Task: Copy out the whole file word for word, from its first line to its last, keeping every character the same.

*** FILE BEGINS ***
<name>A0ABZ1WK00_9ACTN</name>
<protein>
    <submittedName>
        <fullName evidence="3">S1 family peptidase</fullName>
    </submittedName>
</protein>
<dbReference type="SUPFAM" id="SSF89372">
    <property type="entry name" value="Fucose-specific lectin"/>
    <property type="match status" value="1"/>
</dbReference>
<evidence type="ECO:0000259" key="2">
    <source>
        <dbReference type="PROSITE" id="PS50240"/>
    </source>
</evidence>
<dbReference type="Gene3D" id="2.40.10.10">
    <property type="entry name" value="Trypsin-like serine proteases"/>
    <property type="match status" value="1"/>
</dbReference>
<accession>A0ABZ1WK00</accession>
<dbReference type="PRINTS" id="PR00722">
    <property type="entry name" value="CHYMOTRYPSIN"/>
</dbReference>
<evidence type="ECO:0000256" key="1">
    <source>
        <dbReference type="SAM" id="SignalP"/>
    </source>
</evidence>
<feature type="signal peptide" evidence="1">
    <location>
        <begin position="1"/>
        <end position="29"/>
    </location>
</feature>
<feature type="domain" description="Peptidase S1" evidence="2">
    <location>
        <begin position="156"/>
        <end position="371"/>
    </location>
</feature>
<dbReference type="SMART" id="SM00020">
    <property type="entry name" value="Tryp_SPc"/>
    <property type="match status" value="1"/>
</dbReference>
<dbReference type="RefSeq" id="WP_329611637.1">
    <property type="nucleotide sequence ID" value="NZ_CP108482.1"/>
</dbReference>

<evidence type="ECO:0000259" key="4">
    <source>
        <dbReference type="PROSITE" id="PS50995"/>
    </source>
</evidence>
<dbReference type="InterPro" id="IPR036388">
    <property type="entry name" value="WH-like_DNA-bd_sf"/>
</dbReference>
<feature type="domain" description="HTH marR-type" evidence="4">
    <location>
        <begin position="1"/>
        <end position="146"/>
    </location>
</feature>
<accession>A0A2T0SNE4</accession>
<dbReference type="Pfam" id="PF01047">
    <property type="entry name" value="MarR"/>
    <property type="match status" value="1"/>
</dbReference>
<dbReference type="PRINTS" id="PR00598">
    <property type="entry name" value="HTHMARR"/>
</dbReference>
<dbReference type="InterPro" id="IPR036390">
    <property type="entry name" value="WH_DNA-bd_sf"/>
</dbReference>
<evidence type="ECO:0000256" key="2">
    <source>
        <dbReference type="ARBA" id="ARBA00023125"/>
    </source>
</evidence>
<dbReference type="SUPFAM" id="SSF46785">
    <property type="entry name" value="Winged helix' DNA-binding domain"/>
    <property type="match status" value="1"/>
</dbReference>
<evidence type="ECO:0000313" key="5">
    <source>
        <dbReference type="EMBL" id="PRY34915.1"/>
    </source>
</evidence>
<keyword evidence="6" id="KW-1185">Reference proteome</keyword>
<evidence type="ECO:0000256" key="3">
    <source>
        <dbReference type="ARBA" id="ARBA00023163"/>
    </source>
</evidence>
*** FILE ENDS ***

<name>A0ABZ1WK00_9ACTN</name>
<protein>
    <submittedName>
        <fullName evidence="3">S1 family peptidase</fullName>
    </submittedName>
</protein>
<dbReference type="SUPFAM" id="SSF89372">
    <property type="entry name" value="Fucose-specific lectin"/>
    <property type="match status" value="1"/>
</dbReference>
<evidence type="ECO:0000259" key="2">
    <source>
        <dbReference type="PROSITE" id="PS50240"/>
    </source>
</evidence>
<dbReference type="Gene3D" id="2.40.10.10">
    <property type="entry name" value="Trypsin-like serine proteases"/>
    <property type="match status" value="1"/>
</dbReference>
<accession>A0ABZ1WK00</accession>
<dbReference type="PRINTS" id="PR00722">
    <property type="entry name" value="CHYMOTRYPSIN"/>
</dbReference>
<evidence type="ECO:0000256" key="1">
    <source>
        <dbReference type="SAM" id="SignalP"/>
    </source>
</evidence>
<feature type="signal peptide" evidence="1">
    <location>
        <begin position="1"/>
        <end position="29"/>
    </location>
</feature>
<feature type="domain" description="Peptidase S1" evidence="2">
    <location>
        <begin position="156"/>
        <end position="371"/>
    </location>
</feature>
<dbReference type="SMART" id="SM00020">
    <property type="entry name" value="Tryp_SPc"/>
    <property type="match status" value="1"/>
</dbReference>
<dbReference type="RefSeq" id="WP_329611637.1">
    <property type="nucleotide sequence ID" value="NZ_CP108482.1"/>
</dbReference>

<evidence type="ECO:0000259" key="4">
    <source>
        <dbReference type="PROSITE" id="PS50995"/>
    </source>
</evidence>
<dbReference type="InterPro" id="IPR036388">
    <property type="entry name" value="WH-like_DNA-bd_sf"/>
</dbReference>
<feature type="domain" description="HTH marR-type" evidence="4">
    <location>
        <begin position="1"/>
        <end position="146"/>
    </location>
</feature>
<accession>A0A2T0SNE4</accession>
<dbReference type="Pfam" id="PF01047">
    <property type="entry name" value="MarR"/>
    <property type="match status" value="1"/>
</dbReference>
<dbReference type="PRINTS" id="PR00598">
    <property type="entry name" value="HTHMARR"/>
</dbReference>
<dbReference type="InterPro" id="IPR036390">
    <property type="entry name" value="WH_DNA-bd_sf"/>
</dbReference>
<evidence type="ECO:0000256" key="2">
    <source>
        <dbReference type="ARBA" id="ARBA00023125"/>
    </source>
</evidence>
<dbReference type="SUPFAM" id="SSF46785">
    <property type="entry name" value="Winged helix' DNA-binding domain"/>
    <property type="match status" value="1"/>
</dbReference>
<evidence type="ECO:0000313" key="5">
    <source>
        <dbReference type="EMBL" id="PRY34915.1"/>
    </source>
</evidence>
<keyword evidence="6" id="KW-1185">Reference proteome</keyword>
<evidence type="ECO:0000256" key="3">
    <source>
        <dbReference type="ARBA" id="ARBA00023163"/>
    </source>
</evidence>